IList<Permission> permissions = _authenticationService.GetCurrentUserPermissions(userId);

And then you build your SiteMap graph with all the actions/operations/views the current user is permitted to access. Each Permission object has an Action and a Controller properties, and Maarten’s MvcSiteMapNode takes care of the Url property, using the Action and Controller properties. The Permission would also have a ParentPermission and ChildPermissions (in which case you’d only have to load all orphan- first level- permissions of current user role and eagerly fetch the child permissions bag property). On top of that, the permission Id property could work for the SiteMapNode Key.

What you’ve got now is a dynamic site map constructed according to the current user role/permissions. How do you use it then to know if the user is authorised to access a certain View? Quite simply, in your CustomBaseController, overriding the OnActionExecuting method you add:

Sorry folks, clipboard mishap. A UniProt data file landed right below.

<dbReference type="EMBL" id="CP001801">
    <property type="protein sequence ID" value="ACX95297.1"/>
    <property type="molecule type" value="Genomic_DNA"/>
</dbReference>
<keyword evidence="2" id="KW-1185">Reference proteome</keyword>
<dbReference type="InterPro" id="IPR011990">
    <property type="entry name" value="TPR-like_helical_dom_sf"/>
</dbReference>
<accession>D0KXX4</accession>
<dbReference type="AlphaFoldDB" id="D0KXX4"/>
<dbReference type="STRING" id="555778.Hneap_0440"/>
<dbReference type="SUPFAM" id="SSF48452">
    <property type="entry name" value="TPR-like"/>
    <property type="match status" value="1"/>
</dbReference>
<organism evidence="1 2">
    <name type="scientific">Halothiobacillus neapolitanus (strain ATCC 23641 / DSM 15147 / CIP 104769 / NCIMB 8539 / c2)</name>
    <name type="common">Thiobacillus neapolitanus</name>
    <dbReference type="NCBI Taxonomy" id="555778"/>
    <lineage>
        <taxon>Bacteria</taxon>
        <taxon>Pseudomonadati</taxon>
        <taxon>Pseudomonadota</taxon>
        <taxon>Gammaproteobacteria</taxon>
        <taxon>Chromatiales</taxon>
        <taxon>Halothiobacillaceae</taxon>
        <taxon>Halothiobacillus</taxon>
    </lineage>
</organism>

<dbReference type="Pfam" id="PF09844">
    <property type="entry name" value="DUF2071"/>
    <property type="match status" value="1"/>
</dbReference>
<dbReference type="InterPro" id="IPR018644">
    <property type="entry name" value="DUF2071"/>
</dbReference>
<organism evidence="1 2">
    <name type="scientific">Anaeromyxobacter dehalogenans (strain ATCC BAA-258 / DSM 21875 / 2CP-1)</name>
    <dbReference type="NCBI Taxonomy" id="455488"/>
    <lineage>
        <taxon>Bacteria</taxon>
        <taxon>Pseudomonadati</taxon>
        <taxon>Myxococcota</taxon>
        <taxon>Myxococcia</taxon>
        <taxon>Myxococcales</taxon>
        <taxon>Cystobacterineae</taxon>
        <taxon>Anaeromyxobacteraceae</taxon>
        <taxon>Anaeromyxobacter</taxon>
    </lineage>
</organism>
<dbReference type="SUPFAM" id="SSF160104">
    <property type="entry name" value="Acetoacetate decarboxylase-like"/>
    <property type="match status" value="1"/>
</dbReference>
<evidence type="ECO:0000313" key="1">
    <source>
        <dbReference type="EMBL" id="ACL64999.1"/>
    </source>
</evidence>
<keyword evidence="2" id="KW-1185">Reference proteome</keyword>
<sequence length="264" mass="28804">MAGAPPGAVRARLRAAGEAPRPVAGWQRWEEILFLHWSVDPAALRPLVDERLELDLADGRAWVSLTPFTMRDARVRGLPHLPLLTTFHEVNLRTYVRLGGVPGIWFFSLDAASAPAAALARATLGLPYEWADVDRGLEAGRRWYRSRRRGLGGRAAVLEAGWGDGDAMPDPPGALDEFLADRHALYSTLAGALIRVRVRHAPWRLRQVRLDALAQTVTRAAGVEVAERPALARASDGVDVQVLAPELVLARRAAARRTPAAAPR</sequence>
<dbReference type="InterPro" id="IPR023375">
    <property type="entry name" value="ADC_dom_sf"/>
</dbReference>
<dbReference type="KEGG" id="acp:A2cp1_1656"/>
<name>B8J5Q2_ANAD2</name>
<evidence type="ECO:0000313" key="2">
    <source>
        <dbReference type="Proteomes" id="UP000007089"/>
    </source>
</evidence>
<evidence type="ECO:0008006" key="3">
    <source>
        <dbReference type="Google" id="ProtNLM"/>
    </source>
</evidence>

if (SiteMap.Provider.CurrentNode == null) throw new AuthenticationException();

That simple 🙂

Filtering queries with AOP?

December 25, 2009

Our client asked us to enable the filtering of certain queries by the profile of the current logged user. For example, a user from a certain region could see information concerning his region only. The first thing that came into my mind was setting the context with AOP; however, using NHibernate, I was kindly directed by Tuna Toksöz (thanks again!) to this truly elegant solution. However, this work only when the context is “prefixed” and known in advanced. When in need to enable a more dynamic approach, where the (admin) users could configure themselves what filters should be enabled on which users, have a look at Ayende’s way of doing this.

One thing you should bear in mind- if your context is an enum, they are mapped by default to a string/nvarchar column by NH today, so that adding the filter parameter type would be:

filterParametersType.Add("current", NHibernateUtil.String);

And the filter enabling in your Interceptor would be